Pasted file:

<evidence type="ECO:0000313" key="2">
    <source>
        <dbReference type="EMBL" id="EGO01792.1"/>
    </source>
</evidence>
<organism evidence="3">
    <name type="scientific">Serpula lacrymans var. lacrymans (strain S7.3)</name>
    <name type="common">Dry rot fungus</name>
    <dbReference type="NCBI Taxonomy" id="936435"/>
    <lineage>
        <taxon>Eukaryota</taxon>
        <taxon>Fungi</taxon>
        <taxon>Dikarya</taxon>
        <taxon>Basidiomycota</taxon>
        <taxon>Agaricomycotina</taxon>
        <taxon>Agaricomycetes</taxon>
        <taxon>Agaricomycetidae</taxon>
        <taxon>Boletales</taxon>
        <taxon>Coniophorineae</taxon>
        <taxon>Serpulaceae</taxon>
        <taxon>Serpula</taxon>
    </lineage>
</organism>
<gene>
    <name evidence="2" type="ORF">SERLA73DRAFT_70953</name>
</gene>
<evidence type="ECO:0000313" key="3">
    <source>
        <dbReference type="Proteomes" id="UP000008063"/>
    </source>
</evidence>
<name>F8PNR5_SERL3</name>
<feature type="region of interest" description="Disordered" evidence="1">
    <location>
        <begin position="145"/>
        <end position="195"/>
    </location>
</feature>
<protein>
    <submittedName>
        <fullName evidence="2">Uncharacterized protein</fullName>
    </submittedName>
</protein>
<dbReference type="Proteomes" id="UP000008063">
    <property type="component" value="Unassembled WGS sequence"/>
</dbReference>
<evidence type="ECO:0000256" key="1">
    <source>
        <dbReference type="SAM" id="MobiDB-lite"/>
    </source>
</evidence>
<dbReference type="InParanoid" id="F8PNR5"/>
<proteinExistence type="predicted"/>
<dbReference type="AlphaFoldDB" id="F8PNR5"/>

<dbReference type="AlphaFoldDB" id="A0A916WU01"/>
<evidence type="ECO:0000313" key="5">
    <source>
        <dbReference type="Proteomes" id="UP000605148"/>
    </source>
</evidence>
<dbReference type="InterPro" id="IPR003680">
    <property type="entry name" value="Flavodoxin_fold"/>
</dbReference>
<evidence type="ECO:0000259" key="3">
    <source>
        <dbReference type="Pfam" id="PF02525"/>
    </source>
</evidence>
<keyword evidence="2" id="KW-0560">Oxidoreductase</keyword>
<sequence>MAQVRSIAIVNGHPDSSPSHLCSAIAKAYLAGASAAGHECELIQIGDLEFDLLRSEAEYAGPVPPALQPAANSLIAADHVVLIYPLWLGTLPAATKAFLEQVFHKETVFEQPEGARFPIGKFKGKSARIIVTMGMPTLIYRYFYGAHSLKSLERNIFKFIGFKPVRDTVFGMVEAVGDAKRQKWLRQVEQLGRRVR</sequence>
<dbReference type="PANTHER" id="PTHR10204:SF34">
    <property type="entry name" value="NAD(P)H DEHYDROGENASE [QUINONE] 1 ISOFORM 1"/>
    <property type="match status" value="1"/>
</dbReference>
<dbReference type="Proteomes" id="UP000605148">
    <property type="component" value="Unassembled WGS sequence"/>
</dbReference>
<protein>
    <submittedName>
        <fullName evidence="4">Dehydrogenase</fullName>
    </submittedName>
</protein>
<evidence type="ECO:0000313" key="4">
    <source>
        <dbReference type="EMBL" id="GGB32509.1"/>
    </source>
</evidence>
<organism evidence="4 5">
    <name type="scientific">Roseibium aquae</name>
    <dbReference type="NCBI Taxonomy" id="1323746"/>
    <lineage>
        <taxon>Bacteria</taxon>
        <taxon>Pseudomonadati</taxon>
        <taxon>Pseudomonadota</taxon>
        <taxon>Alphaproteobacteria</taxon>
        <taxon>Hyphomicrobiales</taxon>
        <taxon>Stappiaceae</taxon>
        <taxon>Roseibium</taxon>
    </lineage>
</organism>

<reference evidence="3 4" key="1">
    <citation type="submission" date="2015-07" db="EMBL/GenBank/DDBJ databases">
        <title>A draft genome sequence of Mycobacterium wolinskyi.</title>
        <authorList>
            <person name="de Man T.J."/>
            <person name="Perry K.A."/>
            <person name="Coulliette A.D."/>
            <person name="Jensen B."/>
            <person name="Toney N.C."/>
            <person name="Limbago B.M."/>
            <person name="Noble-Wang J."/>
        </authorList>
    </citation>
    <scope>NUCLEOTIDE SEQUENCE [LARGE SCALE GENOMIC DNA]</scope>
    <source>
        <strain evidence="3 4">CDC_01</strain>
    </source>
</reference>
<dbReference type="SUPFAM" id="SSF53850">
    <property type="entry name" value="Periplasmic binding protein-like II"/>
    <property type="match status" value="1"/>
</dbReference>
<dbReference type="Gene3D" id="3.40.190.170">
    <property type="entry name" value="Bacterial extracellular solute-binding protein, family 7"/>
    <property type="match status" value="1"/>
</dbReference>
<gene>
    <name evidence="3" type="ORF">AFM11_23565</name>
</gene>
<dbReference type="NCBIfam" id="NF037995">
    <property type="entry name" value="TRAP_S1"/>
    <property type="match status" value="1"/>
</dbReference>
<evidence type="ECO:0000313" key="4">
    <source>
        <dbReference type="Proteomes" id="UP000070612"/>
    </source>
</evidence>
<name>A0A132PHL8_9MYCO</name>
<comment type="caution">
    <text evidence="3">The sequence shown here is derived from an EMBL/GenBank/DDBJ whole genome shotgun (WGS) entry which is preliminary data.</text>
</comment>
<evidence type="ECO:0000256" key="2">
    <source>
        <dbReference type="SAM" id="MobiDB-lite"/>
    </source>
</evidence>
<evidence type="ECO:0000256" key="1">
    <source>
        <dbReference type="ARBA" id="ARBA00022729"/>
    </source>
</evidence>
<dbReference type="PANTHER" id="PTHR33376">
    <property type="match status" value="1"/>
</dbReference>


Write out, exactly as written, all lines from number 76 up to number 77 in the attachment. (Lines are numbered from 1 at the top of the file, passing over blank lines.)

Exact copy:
    <property type="component" value="Unassembled WGS sequence"/>
</dbReference>